Last Updated on August 18, 2023 by Cat Rogliano
Students on AIFS Customized, Faculty-Led programs during the spring semester have the opportunity to enjoy the spectacular Carnival events in Italy, France, or Spain. For several weeks in February or early March, these countries celebrate rich cultural traditions unique to every location. All are tied to the Catholic season of Lent. We’re going to take a spin through the Carnevale through its vocabulary and varied traditions.
La bauta (Venice, Italy)
The Venetians dress in traditional 18th century costume featuring the bauta or ornate white papier mâché masks. Originally plain white with elongated curved noses, new variations of masks are gilded in gold, painted in glittery jewel colors or feathers. La colombina is a smaller mask that only covers the eyes and nose featuring long colorful ribbons. Colombina’s are common souvenirs for students who have been lucky to visit Venice, even if they haven’t experienced Carnevale.
La comparsa (Cádiz, Spain)
The gaditanos (natives of Cádiz) form groups of singers called comparsas who perform chirigotas (satirical folksongs) every year during Carnaval. The songs are commentary on society, national and international current events and are salacious, satirical and hilarious. Generally, the comparsas wear the same costumes and perform in unison accompanied by guitar and drum. You can watch the winning performance of 2020, by “La Colonial”, here.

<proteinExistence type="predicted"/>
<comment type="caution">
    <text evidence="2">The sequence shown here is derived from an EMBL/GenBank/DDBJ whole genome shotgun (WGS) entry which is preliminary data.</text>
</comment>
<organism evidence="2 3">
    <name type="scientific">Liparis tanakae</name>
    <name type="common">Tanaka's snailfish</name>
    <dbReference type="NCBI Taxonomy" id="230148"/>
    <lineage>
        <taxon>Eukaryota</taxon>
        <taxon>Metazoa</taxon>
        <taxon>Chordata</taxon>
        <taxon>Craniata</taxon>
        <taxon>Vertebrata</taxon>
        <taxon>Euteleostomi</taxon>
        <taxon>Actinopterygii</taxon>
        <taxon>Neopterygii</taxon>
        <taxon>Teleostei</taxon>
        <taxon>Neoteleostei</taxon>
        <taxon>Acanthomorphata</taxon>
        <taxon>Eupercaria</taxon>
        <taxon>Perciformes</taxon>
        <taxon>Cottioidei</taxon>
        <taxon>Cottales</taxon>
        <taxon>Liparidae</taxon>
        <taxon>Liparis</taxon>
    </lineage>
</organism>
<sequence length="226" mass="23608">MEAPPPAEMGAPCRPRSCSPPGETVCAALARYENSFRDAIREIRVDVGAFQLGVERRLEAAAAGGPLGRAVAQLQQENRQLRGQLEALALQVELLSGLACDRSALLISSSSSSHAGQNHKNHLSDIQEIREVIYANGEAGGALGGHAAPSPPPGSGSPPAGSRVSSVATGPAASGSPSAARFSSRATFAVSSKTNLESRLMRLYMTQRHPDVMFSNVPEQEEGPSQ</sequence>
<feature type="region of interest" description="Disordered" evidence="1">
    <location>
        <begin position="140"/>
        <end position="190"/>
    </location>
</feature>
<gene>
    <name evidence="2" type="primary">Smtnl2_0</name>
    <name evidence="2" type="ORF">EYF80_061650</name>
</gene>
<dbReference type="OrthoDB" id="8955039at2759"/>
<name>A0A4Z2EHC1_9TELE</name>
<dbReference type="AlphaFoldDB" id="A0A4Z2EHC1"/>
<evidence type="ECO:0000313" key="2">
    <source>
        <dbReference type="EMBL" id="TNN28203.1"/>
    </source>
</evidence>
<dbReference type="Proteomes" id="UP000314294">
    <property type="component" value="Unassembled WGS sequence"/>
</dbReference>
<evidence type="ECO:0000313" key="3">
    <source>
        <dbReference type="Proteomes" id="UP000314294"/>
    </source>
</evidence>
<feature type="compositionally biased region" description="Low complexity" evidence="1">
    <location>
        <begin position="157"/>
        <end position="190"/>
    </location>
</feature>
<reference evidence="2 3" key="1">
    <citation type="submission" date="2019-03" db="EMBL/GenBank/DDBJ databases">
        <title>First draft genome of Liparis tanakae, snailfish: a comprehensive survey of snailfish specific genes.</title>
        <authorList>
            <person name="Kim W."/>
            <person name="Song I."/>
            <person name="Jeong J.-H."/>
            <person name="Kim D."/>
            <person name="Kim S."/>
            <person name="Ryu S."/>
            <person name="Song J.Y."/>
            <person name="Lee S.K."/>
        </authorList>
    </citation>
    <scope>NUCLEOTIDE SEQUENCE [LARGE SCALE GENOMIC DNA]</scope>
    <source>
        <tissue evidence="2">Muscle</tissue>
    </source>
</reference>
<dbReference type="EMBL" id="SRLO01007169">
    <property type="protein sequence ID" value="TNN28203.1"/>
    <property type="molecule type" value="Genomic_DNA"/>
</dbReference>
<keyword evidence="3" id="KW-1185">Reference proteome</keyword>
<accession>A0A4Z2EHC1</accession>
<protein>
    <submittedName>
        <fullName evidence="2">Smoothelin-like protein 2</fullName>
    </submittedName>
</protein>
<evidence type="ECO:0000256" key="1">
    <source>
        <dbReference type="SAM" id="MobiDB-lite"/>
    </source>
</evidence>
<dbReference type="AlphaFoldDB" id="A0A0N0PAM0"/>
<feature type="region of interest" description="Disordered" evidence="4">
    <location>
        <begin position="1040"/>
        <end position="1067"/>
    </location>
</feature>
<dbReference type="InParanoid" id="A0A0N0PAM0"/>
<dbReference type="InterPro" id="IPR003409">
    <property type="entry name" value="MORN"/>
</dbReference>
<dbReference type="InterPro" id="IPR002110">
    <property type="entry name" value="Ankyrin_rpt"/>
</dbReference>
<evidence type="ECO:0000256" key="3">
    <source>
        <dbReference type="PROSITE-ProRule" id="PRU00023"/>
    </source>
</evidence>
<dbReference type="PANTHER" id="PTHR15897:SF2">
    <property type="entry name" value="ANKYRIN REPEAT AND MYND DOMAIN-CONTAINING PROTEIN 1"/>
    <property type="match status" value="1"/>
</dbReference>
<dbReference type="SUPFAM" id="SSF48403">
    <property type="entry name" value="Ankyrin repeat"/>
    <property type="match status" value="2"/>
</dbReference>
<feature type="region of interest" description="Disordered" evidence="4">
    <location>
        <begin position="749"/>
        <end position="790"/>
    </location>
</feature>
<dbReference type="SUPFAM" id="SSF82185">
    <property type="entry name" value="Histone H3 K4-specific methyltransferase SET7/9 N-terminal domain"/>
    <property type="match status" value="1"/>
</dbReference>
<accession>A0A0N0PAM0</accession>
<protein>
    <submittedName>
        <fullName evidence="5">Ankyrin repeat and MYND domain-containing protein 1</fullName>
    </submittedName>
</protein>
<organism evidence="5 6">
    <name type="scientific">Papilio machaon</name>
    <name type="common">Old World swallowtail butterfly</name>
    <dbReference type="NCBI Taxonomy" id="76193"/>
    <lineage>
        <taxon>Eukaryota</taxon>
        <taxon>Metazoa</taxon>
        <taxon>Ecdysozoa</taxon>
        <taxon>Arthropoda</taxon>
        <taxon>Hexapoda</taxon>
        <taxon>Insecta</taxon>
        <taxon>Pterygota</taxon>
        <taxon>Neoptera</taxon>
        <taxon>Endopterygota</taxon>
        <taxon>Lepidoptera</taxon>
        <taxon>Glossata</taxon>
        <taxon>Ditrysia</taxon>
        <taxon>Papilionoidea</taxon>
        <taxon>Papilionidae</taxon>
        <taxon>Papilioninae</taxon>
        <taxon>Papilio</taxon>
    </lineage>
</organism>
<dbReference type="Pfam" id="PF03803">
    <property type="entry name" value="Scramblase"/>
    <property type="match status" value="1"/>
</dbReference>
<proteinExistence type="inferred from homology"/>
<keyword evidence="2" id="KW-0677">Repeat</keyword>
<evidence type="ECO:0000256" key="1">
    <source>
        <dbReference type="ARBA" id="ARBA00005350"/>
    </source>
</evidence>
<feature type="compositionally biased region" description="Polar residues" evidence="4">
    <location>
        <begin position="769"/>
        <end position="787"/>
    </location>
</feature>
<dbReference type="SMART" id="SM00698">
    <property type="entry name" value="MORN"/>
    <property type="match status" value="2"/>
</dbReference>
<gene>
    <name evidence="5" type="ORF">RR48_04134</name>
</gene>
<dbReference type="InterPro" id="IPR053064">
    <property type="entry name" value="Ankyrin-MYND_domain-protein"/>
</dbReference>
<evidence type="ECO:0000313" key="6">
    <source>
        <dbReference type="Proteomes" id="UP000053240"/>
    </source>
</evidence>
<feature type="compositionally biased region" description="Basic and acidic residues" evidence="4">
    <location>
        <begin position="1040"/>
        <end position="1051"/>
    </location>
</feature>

La Bataille de fleurs (Nice, France)
This famous flower parade dates back to 1876. Floats covered in fragrant flowers parade down the Promenade des Anglais along the Mediterranean Sea, while young women seated on top throw petals and streamers on the crowd.
Fritole veneziane (Venice, Italy)
Sugar dusted doughnuts flavored with rum and lemon zest, pine nuts, raisins and zabaglione or custard. You can find an easy-to-follow recipe on the Italy Magazine website; with some basic ingredients and a couple of hours, you can enjoy the taste of Carnevale in your own home!
La mugnaia (Ivrea, Italy)
The miller’s daughter, protagonist of the city’s famous Battle of the Oranges. Every year in Carnavale, the aranceri (orange handlers) on foot engage in an orange throwing battle with the aranceri riding in carts. The battle reenacts the 13th century rebellion against the city’s tyrant ruler when he kidnapped the young woman on her wedding day. You can find some great images from 2020 over on the BBC website
Studying abroad during the spring semester gives students and faculty the chance to immerse themselves and live these festivals like a local. For more information on planning your Customized, Faculty-Led program visit our website www.aifscustomized.com or email us at email@example.com